Improve the menstrual health and hygiene and well-being of school girls during their periods by giving them the right information, access to appropriate toilets and biodegradable sanitary pads.
About the programme Ritu
More than one fifth of the world’s population consists of women of reproductive age. On average, a woman spends seven years of her life menstruating, making menstruation a natural and essential part of the reproductive cycle. It is an essential human right to have the ability to manage menstrual health with adequate knowledge, safety, and dignity and without stigma.
However, when menstruation begins many women, girls and other menstruators in low-resource settings aren’t well-prepared for it and lack knowledge of other forms of bleeding. Cultural and religious norms around menstruation create barriers for women to participate in normal daily life, go to school and work or participate in religious ceremonies. Furthermore, women and girls lack access to the information, products and infrastructure that is needed to manage menstruation with dignity. This has a severe impact on their health, well-being, and the realisation of their rights.
It should be noted that adolescent girls, and girls and women living with a disability, are especially vulnerable to negative outcomes related to menstruation, including effects on their overall self-esteem and confidence.
The programme is designed and implemented by Simavi, RedOrange and TNO (a Dutch technology and research company) and is funded by the Royal Embassy of the Kingdom of the Netherlands.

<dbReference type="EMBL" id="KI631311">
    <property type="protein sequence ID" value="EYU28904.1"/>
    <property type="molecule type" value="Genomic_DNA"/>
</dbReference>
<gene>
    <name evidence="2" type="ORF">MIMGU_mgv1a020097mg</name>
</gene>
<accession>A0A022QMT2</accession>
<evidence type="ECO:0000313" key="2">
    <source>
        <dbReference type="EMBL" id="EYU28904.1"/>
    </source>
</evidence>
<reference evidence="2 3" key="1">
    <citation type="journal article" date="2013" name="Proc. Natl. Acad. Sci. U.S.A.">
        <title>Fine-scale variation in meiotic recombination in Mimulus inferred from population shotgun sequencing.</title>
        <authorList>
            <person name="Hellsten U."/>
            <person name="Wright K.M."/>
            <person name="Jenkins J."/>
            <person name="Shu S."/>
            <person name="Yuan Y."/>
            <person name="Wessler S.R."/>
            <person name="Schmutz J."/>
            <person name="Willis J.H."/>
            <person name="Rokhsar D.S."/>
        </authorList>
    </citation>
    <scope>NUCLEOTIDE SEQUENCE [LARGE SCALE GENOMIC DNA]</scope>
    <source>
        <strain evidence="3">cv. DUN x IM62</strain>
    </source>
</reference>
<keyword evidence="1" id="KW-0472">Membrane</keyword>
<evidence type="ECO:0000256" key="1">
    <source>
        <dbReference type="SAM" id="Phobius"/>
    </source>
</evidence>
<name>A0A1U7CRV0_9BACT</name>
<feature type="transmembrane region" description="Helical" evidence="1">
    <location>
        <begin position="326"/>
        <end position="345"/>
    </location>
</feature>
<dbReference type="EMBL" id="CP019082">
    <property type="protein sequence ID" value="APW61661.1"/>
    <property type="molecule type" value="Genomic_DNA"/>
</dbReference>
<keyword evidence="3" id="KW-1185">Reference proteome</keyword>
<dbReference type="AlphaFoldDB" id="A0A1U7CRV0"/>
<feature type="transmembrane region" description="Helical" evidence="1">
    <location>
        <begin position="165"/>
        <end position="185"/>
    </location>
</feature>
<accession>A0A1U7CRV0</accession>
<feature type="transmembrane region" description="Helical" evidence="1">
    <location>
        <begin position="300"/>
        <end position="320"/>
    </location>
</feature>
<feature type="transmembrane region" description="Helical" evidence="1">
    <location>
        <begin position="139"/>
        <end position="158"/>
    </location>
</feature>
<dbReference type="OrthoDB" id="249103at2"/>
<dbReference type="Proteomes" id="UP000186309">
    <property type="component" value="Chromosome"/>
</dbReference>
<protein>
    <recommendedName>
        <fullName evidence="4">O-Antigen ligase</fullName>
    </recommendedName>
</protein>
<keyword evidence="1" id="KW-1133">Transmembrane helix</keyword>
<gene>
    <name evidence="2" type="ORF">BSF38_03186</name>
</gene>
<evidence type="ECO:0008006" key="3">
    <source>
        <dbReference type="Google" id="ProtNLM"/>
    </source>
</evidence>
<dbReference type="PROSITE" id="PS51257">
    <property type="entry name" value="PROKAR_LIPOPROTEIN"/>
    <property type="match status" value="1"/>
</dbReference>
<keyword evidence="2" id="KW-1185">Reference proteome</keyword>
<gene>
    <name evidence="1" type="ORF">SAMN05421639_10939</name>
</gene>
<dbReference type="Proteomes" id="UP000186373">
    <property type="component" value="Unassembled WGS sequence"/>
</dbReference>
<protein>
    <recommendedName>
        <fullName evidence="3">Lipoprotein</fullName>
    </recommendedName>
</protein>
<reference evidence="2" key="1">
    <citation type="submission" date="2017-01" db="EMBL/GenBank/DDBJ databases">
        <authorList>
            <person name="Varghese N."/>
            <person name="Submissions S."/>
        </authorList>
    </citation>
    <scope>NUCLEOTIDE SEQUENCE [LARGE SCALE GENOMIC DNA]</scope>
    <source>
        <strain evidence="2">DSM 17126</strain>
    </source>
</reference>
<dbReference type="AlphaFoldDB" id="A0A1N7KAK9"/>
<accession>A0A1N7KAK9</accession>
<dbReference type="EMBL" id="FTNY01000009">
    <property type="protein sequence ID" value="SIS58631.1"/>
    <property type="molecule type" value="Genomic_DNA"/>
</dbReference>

Ritu is a girls' name and means ‘season’ in Bengali and is also used to indicate menstruation in Bangladesh. A suitable name for a programme that aims to promote improved Menstrual Health (MH) among school-going girls in Bangladesh.
Every day, 800 million people menstruate
About 500 million women don't have what they need to manage their periods
On average, a woman spends seven years of her life menstruating
Impact of the programme
The objective of Ritu is improving menstrual hygiene and related well-being of girls between 10 and 13 years in Netrakona, Bangladesh. The specific outcomes of the programme are:
- Increased knowledge and improved attitudes and practice on menstrual hygiene of girls, boys, men and women.
- Increased commitment towards menstrual hygiene management by the government and civil society in Bangladesh.
- Women and girls have access to better Menstruation Hygiene Management (MHM) facilities at schools and affordable (biodegradable) sanitary napkins.
Approach of the programme
The Ritu Programme consists of three main elements:
- the interventions in Netrakona that are directly targeted at schoolgirls,
- a national communication and advocacy campaign,
- and the development of a biodegradable sanitary pad.
The programme started with a six-month inception phase, that provided us with the opportunity to consult existing rigorous evidence on menstrual health programming in Bangladesh and on a global level. Based on this information, gaps were identified and used to design our formative research. Based on the information gathered, the final mix was further defined in a series of workshops with the partners and with the support of the Impact Centre Erasmus University.
Budget: €3.514.418, Duration: 5 years, Country: Bangladesh
The Perfect Fit
Designing and distributing reusable menstrual pads in a rural area and educating men and women about sexual rights and menstrual health.
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Provide youngsters, especially girls, with information and better access to services to make informed decisions about marriage.